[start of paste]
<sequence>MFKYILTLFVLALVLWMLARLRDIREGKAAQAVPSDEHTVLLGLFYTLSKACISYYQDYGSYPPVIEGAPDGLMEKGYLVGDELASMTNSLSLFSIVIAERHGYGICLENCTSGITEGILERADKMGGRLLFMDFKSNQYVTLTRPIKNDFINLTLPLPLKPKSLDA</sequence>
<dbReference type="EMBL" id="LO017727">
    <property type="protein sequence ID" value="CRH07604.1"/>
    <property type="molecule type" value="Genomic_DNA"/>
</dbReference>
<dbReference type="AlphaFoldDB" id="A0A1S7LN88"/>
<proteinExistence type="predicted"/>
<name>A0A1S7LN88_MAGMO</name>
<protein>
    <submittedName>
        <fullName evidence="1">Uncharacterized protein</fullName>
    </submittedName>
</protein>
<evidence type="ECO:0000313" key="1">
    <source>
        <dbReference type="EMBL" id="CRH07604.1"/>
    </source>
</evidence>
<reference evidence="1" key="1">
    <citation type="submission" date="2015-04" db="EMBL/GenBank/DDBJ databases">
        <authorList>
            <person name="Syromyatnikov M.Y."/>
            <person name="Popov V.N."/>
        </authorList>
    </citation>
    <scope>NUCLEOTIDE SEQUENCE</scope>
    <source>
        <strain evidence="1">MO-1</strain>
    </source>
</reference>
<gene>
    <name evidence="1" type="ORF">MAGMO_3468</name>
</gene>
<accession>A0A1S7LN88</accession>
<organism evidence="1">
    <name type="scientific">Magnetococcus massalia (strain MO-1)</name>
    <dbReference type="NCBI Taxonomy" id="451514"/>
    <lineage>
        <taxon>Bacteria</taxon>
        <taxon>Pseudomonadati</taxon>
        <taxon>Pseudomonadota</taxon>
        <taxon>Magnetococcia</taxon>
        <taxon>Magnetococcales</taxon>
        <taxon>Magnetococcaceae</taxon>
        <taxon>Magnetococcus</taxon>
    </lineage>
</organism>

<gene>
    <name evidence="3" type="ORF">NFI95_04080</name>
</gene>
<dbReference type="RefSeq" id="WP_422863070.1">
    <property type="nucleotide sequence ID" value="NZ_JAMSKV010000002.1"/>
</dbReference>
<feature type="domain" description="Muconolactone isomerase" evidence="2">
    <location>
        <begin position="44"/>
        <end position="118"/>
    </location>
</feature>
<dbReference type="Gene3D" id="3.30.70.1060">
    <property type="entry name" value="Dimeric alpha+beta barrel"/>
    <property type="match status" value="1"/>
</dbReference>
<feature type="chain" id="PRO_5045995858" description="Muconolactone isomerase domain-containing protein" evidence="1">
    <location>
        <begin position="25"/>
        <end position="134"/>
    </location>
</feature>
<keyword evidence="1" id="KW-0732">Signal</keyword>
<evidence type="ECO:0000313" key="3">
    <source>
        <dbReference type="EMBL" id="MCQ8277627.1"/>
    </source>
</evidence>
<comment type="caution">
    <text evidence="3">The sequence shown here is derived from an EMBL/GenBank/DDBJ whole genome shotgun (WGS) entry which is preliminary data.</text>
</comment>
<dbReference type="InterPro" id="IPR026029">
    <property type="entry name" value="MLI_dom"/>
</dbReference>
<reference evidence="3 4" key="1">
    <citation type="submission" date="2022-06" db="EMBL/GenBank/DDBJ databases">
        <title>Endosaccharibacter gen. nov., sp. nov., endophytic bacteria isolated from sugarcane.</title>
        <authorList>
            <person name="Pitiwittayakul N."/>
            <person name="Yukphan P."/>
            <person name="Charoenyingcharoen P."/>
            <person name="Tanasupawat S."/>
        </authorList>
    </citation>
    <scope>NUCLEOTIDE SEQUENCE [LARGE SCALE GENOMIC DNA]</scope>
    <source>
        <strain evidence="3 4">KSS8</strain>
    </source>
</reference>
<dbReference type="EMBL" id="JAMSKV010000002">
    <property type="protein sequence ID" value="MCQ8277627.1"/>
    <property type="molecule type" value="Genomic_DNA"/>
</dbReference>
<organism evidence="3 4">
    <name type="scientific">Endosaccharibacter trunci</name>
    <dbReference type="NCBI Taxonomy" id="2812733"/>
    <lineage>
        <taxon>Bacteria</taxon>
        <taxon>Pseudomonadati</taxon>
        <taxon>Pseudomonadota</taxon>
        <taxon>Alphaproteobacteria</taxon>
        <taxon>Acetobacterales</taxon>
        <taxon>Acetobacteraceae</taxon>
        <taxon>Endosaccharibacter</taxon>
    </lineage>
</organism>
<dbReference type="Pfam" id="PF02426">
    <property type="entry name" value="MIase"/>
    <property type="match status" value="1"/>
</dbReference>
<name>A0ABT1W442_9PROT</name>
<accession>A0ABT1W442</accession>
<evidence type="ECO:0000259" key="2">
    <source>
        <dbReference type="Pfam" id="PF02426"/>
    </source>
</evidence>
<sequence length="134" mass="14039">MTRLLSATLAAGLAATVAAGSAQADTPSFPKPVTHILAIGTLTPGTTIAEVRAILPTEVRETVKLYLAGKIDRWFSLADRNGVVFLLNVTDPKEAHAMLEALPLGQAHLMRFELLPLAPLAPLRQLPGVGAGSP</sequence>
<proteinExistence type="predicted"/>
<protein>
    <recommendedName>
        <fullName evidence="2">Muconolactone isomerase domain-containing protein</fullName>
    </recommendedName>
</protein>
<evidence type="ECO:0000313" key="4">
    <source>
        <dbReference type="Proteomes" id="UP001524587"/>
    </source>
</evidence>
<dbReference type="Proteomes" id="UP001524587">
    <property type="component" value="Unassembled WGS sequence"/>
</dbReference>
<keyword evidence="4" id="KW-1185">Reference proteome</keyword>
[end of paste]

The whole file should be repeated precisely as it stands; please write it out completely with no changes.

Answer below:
<sequence>MFKYILTLFVLALVLWMLARLRDIREGKAAQAVPSDEHTVLLGLFYTLSKACISYYQDYGSYPPVIEGAPDGLMEKGYLVGDELASMTNSLSLFSIVIAERHGYGICLENCTSGITEGILERADKMGGRLLFMDFKSNQYVTLTRPIKNDFINLTLPLPLKPKSLDA</sequence>
<dbReference type="EMBL" id="LO017727">
    <property type="protein sequence ID" value="CRH07604.1"/>
    <property type="molecule type" value="Genomic_DNA"/>
</dbReference>
<dbReference type="AlphaFoldDB" id="A0A1S7LN88"/>
<proteinExistence type="predicted"/>
<name>A0A1S7LN88_MAGMO</name>
<protein>
    <submittedName>
        <fullName evidence="1">Uncharacterized protein</fullName>
    </submittedName>
</protein>
<evidence type="ECO:0000313" key="1">
    <source>
        <dbReference type="EMBL" id="CRH07604.1"/>
    </source>
</evidence>
<reference evidence="1" key="1">
    <citation type="submission" date="2015-04" db="EMBL/GenBank/DDBJ databases">
        <authorList>
            <person name="Syromyatnikov M.Y."/>
            <person name="Popov V.N."/>
        </authorList>
    </citation>
    <scope>NUCLEOTIDE SEQUENCE</scope>
    <source>
        <strain evidence="1">MO-1</strain>
    </source>
</reference>
<gene>
    <name evidence="1" type="ORF">MAGMO_3468</name>
</gene>
<accession>A0A1S7LN88</accession>
<organism evidence="1">
    <name type="scientific">Magnetococcus massalia (strain MO-1)</name>
    <dbReference type="NCBI Taxonomy" id="451514"/>
    <lineage>
        <taxon>Bacteria</taxon>
        <taxon>Pseudomonadati</taxon>
        <taxon>Pseudomonadota</taxon>
        <taxon>Magnetococcia</taxon>
        <taxon>Magnetococcales</taxon>
        <taxon>Magnetococcaceae</taxon>
        <taxon>Magnetococcus</taxon>
    </lineage>
</organism>

<gene>
    <name evidence="3" type="ORF">NFI95_04080</name>
</gene>
<dbReference type="RefSeq" id="WP_422863070.1">
    <property type="nucleotide sequence ID" value="NZ_JAMSKV010000002.1"/>
</dbReference>
<feature type="domain" description="Muconolactone isomerase" evidence="2">
    <location>
        <begin position="44"/>
        <end position="118"/>
    </location>
</feature>
<dbReference type="Gene3D" id="3.30.70.1060">
    <property type="entry name" value="Dimeric alpha+beta barrel"/>
    <property type="match status" value="1"/>
</dbReference>
<feature type="chain" id="PRO_5045995858" description="Muconolactone isomerase domain-containing protein" evidence="1">
    <location>
        <begin position="25"/>
        <end position="134"/>
    </location>
</feature>
<keyword evidence="1" id="KW-0732">Signal</keyword>
<evidence type="ECO:0000313" key="3">
    <source>
        <dbReference type="EMBL" id="MCQ8277627.1"/>
    </source>
</evidence>
<comment type="caution">
    <text evidence="3">The sequence shown here is derived from an EMBL/GenBank/DDBJ whole genome shotgun (WGS) entry which is preliminary data.</text>
</comment>
<dbReference type="InterPro" id="IPR026029">
    <property type="entry name" value="MLI_dom"/>
</dbReference>
<reference evidence="3 4" key="1">
    <citation type="submission" date="2022-06" db="EMBL/GenBank/DDBJ databases">
        <title>Endosaccharibacter gen. nov., sp. nov., endophytic bacteria isolated from sugarcane.</title>
        <authorList>
            <person name="Pitiwittayakul N."/>
            <person name="Yukphan P."/>
            <person name="Charoenyingcharoen P."/>
            <person name="Tanasupawat S."/>
        </authorList>
    </citation>
    <scope>NUCLEOTIDE SEQUENCE [LARGE SCALE GENOMIC DNA]</scope>
    <source>
        <strain evidence="3 4">KSS8</strain>
    </source>
</reference>
<dbReference type="EMBL" id="JAMSKV010000002">
    <property type="protein sequence ID" value="MCQ8277627.1"/>
    <property type="molecule type" value="Genomic_DNA"/>
</dbReference>
<organism evidence="3 4">
    <name type="scientific">Endosaccharibacter trunci</name>
    <dbReference type="NCBI Taxonomy" id="2812733"/>
    <lineage>
        <taxon>Bacteria</taxon>
        <taxon>Pseudomonadati</taxon>
        <taxon>Pseudomonadota</taxon>
        <taxon>Alphaproteobacteria</taxon>
        <taxon>Acetobacterales</taxon>
        <taxon>Acetobacteraceae</taxon>
        <taxon>Endosaccharibacter</taxon>
    </lineage>
</organism>
<dbReference type="Pfam" id="PF02426">
    <property type="entry name" value="MIase"/>
    <property type="match status" value="1"/>
</dbReference>
<name>A0ABT1W442_9PROT</name>
<accession>A0ABT1W442</accession>
<evidence type="ECO:0000259" key="2">
    <source>
        <dbReference type="Pfam" id="PF02426"/>
    </source>
</evidence>
<sequence length="134" mass="14039">MTRLLSATLAAGLAATVAAGSAQADTPSFPKPVTHILAIGTLTPGTTIAEVRAILPTEVRETVKLYLAGKIDRWFSLADRNGVVFLLNVTDPKEAHAMLEALPLGQAHLMRFELLPLAPLAPLRQLPGVGAGSP</sequence>
<proteinExistence type="predicted"/>
<protein>
    <recommendedName>
        <fullName evidence="2">Muconolactone isomerase domain-containing protein</fullName>
    </recommendedName>
</protein>
<evidence type="ECO:0000313" key="4">
    <source>
        <dbReference type="Proteomes" id="UP001524587"/>
    </source>
</evidence>
<dbReference type="Proteomes" id="UP001524587">
    <property type="component" value="Unassembled WGS sequence"/>
</dbReference>
<keyword evidence="4" id="KW-1185">Reference proteome</keyword>